We get questions all the time about individuals seeking to transfer funds to Iran to help out family members. Many of those inquiring into how one legally transfers money to Iran have done some reading on the Iranian Transactions Regulations (ITR) and the other sanctions programs administered by the United States Department of the Treasury’s Office of Foreign Assets Control (OFAC) and believe that their transactions fall under a general license authorization for non-commercial family remittances and are therefore authorized under 31 C.F.R. 560.516(a)(2). Well, sometimes they are right and sometimes they are wrong. Here are some considerations one should think about before proceeding with a remittance to Iran which they believe is authorized under 31 C.F.R. 560.516(a)(2).
1. Is it really non-commercial? Those seeking to transfer funds to or from Iran under the general license authority found at 31 C.F.R. 560.516(a)(2) should consider whether or not the transaction is truly non-commercial. For example, was the money derived from some type of sale? Is it being sent to an Iranian bank account held by a U.S. person? The key is to consider whether or not there is some prohibited activity being carried out in relation to the funds.
2. What does your bank say about it? The hard truth is that sometimes U.S. depository institutions are even more strict than OFAC when it comes to dealings with Iran. For example, some U.S. banks have a zero tolerance policy in regards to transactions with some nexus to Iran. This means they will not process a transaction even if it is authorized pursuant to a general or specific license issued from OFAC. As such, it makes sense to engage with your bank to determine what their stance will be on transferring funds to Iran under 31 C.F.R. 560.516(a)(2) before attempting to do so.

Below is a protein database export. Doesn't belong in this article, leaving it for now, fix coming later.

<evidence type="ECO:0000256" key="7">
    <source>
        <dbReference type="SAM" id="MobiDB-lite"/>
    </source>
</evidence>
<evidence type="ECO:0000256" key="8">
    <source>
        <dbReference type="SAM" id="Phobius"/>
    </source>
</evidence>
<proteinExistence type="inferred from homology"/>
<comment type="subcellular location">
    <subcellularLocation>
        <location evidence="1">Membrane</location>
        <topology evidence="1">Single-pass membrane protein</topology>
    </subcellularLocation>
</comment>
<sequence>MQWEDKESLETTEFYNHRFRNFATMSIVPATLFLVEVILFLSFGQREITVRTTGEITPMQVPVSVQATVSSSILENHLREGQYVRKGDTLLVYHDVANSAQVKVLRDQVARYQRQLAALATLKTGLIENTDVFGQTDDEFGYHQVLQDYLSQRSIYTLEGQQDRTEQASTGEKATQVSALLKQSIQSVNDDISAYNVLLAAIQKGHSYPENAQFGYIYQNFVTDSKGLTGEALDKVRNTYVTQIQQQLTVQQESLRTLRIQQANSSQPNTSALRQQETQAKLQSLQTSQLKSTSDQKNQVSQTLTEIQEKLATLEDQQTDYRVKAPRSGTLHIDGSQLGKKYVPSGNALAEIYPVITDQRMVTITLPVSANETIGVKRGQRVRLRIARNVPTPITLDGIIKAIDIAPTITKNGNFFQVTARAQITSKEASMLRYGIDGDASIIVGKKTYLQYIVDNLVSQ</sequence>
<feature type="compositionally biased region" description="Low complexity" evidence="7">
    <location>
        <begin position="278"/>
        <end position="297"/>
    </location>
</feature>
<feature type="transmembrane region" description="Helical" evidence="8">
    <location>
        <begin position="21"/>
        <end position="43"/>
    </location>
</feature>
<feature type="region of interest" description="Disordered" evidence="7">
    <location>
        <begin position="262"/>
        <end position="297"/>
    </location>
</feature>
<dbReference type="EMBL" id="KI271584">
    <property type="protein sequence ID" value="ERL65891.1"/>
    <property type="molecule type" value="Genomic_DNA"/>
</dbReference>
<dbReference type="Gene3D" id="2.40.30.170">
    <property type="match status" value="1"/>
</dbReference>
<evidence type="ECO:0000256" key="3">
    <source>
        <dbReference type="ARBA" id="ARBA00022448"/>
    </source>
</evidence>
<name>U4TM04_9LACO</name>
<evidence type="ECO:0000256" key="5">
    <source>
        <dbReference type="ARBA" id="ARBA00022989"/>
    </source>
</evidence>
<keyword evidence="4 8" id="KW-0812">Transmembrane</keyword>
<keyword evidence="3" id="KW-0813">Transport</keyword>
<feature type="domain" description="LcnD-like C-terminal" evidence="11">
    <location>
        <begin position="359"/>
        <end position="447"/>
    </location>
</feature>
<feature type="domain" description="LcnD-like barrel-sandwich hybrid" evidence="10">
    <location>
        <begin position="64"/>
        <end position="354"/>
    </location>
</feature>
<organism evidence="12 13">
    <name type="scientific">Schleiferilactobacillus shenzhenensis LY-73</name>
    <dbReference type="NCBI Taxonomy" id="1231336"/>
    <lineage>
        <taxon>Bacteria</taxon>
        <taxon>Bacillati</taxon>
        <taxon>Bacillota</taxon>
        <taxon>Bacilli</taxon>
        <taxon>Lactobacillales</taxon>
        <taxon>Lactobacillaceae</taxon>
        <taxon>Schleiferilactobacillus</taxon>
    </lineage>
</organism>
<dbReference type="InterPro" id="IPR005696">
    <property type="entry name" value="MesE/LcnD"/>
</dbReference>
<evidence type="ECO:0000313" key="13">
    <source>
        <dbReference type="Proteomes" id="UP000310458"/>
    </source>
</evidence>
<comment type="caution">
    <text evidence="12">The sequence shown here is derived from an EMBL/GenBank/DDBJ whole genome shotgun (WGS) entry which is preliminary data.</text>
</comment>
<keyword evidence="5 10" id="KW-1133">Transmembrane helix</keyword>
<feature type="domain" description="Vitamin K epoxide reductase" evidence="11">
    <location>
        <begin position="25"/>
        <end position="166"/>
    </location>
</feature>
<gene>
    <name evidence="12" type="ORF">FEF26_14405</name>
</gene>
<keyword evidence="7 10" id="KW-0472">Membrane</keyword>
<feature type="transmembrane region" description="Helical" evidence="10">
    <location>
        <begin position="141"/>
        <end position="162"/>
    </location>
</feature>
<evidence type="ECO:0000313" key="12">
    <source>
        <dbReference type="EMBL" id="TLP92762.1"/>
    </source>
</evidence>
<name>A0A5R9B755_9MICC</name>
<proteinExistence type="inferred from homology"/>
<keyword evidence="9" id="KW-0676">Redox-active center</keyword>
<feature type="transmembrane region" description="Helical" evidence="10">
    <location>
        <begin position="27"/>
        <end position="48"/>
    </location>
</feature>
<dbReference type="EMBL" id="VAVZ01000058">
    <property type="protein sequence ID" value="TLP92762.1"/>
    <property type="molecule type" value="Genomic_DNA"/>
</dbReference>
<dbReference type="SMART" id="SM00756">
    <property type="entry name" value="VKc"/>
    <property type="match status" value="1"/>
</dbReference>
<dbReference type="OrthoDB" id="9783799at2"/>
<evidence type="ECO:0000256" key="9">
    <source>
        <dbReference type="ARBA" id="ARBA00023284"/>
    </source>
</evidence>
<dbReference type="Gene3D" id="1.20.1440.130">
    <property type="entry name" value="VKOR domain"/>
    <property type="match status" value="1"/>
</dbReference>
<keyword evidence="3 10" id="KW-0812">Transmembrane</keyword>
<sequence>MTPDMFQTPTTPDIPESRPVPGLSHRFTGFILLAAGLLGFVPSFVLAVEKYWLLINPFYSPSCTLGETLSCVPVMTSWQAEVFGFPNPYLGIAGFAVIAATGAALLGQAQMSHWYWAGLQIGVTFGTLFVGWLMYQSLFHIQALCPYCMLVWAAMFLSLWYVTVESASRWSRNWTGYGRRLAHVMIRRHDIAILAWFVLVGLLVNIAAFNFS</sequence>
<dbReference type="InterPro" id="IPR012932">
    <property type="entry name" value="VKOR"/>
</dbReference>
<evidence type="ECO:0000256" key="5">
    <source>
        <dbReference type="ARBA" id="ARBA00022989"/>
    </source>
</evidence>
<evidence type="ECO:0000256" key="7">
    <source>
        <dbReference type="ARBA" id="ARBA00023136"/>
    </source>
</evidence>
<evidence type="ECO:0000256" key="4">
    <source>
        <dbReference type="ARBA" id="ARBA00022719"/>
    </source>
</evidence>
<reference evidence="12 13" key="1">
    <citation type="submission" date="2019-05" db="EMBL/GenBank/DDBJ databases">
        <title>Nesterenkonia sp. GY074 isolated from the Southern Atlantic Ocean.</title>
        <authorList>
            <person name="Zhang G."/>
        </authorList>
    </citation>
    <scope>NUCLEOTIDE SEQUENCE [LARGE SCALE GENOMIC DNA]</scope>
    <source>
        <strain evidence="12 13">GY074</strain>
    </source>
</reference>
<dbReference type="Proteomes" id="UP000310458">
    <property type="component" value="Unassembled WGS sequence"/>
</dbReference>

3. How will the funds be transferred? If you answered by having cash exchanged in Iran upon placing cash into an account here in the U.S., you are definitely in the wrong. This is what the government commonly considers a hawala transfer. Remember all authorized transactions must utilize funds transfers that are made through a third country foreign financial institution not on the OFAC SDN List. As such, funds must be wired out of the U.S. depository institution in order to meet the requirements of this general license.
The general license found at 31 C.F.R. 560.516(a)(2) is a great tool for those seeking to give gifts to or help out family members in Iran. However, the requirements must be followed and it is wise not to stretch the interpretation of the general license in order to attempt a transaction which may not be authorized under that general license. As always with OFAC be cautious and obtain interpretative guidance when necessary.
The author of this blog is Erich Ferrari, an attorney specializing in OFAC matters. If you have any questions please contact him at 202-280-6370 or email@example.com.